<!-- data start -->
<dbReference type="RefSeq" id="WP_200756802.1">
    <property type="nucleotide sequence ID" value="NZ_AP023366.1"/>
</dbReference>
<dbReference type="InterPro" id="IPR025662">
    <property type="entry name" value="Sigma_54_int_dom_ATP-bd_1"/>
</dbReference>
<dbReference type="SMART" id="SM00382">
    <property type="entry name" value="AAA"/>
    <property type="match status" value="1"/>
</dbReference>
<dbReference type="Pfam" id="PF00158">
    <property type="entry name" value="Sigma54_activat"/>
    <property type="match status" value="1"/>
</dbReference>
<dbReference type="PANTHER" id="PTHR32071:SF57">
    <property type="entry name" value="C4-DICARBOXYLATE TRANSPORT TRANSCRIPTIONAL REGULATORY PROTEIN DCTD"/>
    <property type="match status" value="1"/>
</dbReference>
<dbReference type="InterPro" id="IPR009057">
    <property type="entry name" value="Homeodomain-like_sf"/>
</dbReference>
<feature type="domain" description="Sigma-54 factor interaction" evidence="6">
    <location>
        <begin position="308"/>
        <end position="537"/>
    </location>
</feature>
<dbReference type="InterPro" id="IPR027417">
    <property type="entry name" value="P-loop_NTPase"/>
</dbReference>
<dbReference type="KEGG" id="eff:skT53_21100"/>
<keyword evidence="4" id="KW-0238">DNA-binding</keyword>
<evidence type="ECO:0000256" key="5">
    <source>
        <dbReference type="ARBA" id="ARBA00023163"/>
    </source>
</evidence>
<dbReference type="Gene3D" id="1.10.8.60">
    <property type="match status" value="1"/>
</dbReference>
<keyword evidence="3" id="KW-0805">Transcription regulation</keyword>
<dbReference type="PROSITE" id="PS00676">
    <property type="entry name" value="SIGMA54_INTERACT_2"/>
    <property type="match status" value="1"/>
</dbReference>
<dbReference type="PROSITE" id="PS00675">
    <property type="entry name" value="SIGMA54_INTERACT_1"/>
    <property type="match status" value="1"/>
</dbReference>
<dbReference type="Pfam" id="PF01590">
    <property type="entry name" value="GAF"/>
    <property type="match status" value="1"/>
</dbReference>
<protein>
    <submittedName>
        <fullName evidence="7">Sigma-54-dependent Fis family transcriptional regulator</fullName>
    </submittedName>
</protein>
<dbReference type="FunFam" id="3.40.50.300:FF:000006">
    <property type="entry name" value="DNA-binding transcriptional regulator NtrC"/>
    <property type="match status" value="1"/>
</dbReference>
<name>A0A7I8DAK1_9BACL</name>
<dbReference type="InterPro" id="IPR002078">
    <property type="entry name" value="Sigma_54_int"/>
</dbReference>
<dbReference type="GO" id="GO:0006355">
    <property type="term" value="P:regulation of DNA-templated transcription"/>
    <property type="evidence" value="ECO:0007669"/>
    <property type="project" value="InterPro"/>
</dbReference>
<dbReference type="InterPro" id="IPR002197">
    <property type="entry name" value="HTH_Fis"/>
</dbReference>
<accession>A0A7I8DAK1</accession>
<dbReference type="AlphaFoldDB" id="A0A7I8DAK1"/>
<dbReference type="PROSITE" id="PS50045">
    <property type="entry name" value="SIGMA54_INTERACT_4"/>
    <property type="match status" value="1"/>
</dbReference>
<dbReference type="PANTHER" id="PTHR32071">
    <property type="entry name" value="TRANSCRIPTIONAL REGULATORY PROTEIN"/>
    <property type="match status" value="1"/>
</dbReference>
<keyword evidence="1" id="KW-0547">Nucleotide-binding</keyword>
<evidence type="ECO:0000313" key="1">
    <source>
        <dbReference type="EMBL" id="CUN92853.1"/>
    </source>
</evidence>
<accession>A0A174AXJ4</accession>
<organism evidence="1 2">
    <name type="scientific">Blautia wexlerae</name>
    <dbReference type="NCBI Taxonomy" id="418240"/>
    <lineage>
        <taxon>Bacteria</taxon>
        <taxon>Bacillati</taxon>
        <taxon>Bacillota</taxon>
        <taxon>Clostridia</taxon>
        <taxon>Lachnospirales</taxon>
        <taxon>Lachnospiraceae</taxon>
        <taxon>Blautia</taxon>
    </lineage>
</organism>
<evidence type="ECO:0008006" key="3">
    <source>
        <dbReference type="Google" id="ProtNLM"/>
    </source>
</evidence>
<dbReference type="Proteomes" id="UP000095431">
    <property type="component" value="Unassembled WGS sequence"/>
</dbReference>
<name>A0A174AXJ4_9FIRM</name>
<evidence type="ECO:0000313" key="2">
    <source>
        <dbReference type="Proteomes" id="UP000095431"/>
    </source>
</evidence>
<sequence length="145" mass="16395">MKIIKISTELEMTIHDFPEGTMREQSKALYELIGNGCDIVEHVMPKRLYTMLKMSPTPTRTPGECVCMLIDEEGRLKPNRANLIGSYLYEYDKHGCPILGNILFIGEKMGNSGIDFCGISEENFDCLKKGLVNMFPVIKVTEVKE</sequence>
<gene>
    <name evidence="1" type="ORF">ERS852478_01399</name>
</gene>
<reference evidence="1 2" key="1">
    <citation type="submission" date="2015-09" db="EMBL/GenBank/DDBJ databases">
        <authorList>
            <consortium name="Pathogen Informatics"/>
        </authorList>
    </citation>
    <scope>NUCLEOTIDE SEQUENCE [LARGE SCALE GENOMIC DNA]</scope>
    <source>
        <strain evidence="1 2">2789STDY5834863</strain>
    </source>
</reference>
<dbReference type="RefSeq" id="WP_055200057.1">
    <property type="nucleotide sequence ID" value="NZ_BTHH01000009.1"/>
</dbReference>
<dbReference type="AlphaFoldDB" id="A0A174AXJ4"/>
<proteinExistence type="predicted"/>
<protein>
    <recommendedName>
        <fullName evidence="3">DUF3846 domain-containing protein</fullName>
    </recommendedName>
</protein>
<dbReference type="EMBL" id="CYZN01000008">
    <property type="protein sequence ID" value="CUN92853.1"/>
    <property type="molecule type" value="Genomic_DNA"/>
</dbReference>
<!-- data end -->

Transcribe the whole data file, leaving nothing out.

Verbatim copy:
<dbReference type="RefSeq" id="WP_200756802.1">
    <property type="nucleotide sequence ID" value="NZ_AP023366.1"/>
</dbReference>
<dbReference type="InterPro" id="IPR025662">
    <property type="entry name" value="Sigma_54_int_dom_ATP-bd_1"/>
</dbReference>
<dbReference type="SMART" id="SM00382">
    <property type="entry name" value="AAA"/>
    <property type="match status" value="1"/>
</dbReference>
<dbReference type="Pfam" id="PF00158">
    <property type="entry name" value="Sigma54_activat"/>
    <property type="match status" value="1"/>
</dbReference>
<dbReference type="PANTHER" id="PTHR32071:SF57">
    <property type="entry name" value="C4-DICARBOXYLATE TRANSPORT TRANSCRIPTIONAL REGULATORY PROTEIN DCTD"/>
    <property type="match status" value="1"/>
</dbReference>
<dbReference type="InterPro" id="IPR009057">
    <property type="entry name" value="Homeodomain-like_sf"/>
</dbReference>
<feature type="domain" description="Sigma-54 factor interaction" evidence="6">
    <location>
        <begin position="308"/>
        <end position="537"/>
    </location>
</feature>
<dbReference type="InterPro" id="IPR027417">
    <property type="entry name" value="P-loop_NTPase"/>
</dbReference>
<dbReference type="KEGG" id="eff:skT53_21100"/>
<keyword evidence="4" id="KW-0238">DNA-binding</keyword>
<evidence type="ECO:0000256" key="5">
    <source>
        <dbReference type="ARBA" id="ARBA00023163"/>
    </source>
</evidence>
<dbReference type="Gene3D" id="1.10.8.60">
    <property type="match status" value="1"/>
</dbReference>
<keyword evidence="3" id="KW-0805">Transcription regulation</keyword>
<dbReference type="PROSITE" id="PS00676">
    <property type="entry name" value="SIGMA54_INTERACT_2"/>
    <property type="match status" value="1"/>
</dbReference>
<dbReference type="PROSITE" id="PS00675">
    <property type="entry name" value="SIGMA54_INTERACT_1"/>
    <property type="match status" value="1"/>
</dbReference>
<dbReference type="Pfam" id="PF01590">
    <property type="entry name" value="GAF"/>
    <property type="match status" value="1"/>
</dbReference>
<protein>
    <submittedName>
        <fullName evidence="7">Sigma-54-dependent Fis family transcriptional regulator</fullName>
    </submittedName>
</protein>
<dbReference type="FunFam" id="3.40.50.300:FF:000006">
    <property type="entry name" value="DNA-binding transcriptional regulator NtrC"/>
    <property type="match status" value="1"/>
</dbReference>
<name>A0A7I8DAK1_9BACL</name>
<dbReference type="InterPro" id="IPR002078">
    <property type="entry name" value="Sigma_54_int"/>
</dbReference>
<dbReference type="GO" id="GO:0006355">
    <property type="term" value="P:regulation of DNA-templated transcription"/>
    <property type="evidence" value="ECO:0007669"/>
    <property type="project" value="InterPro"/>
</dbReference>
<dbReference type="InterPro" id="IPR002197">
    <property type="entry name" value="HTH_Fis"/>
</dbReference>
<accession>A0A7I8DAK1</accession>
<dbReference type="AlphaFoldDB" id="A0A7I8DAK1"/>
<dbReference type="PROSITE" id="PS50045">
    <property type="entry name" value="SIGMA54_INTERACT_4"/>
    <property type="match status" value="1"/>
</dbReference>
<dbReference type="PANTHER" id="PTHR32071">
    <property type="entry name" value="TRANSCRIPTIONAL REGULATORY PROTEIN"/>
    <property type="match status" value="1"/>
</dbReference>
<keyword evidence="1" id="KW-0547">Nucleotide-binding</keyword>
<evidence type="ECO:0000313" key="1">
    <source>
        <dbReference type="EMBL" id="CUN92853.1"/>
    </source>
</evidence>
<accession>A0A174AXJ4</accession>
<organism evidence="1 2">
    <name type="scientific">Blautia wexlerae</name>
    <dbReference type="NCBI Taxonomy" id="418240"/>
    <lineage>
        <taxon>Bacteria</taxon>
        <taxon>Bacillati</taxon>
        <taxon>Bacillota</taxon>
        <taxon>Clostridia</taxon>
        <taxon>Lachnospirales</taxon>
        <taxon>Lachnospiraceae</taxon>
        <taxon>Blautia</taxon>
    </lineage>
</organism>
<evidence type="ECO:0008006" key="3">
    <source>
        <dbReference type="Google" id="ProtNLM"/>
    </source>
</evidence>
<dbReference type="Proteomes" id="UP000095431">
    <property type="component" value="Unassembled WGS sequence"/>
</dbReference>
<name>A0A174AXJ4_9FIRM</name>
<evidence type="ECO:0000313" key="2">
    <source>
        <dbReference type="Proteomes" id="UP000095431"/>
    </source>
</evidence>
<sequence length="145" mass="16395">MKIIKISTELEMTIHDFPEGTMREQSKALYELIGNGCDIVEHVMPKRLYTMLKMSPTPTRTPGECVCMLIDEEGRLKPNRANLIGSYLYEYDKHGCPILGNILFIGEKMGNSGIDFCGISEENFDCLKKGLVNMFPVIKVTEVKE</sequence>
<gene>
    <name evidence="1" type="ORF">ERS852478_01399</name>
</gene>
<reference evidence="1 2" key="1">
    <citation type="submission" date="2015-09" db="EMBL/GenBank/DDBJ databases">
        <authorList>
            <consortium name="Pathogen Informatics"/>
        </authorList>
    </citation>
    <scope>NUCLEOTIDE SEQUENCE [LARGE SCALE GENOMIC DNA]</scope>
    <source>
        <strain evidence="1 2">2789STDY5834863</strain>
    </source>
</reference>
<dbReference type="RefSeq" id="WP_055200057.1">
    <property type="nucleotide sequence ID" value="NZ_BTHH01000009.1"/>
</dbReference>
<dbReference type="AlphaFoldDB" id="A0A174AXJ4"/>
<proteinExistence type="predicted"/>
<protein>
    <recommendedName>
        <fullName evidence="3">DUF3846 domain-containing protein</fullName>
    </recommendedName>
</protein>
<dbReference type="EMBL" id="CYZN01000008">
    <property type="protein sequence ID" value="CUN92853.1"/>
    <property type="molecule type" value="Genomic_DNA"/>
</dbReference>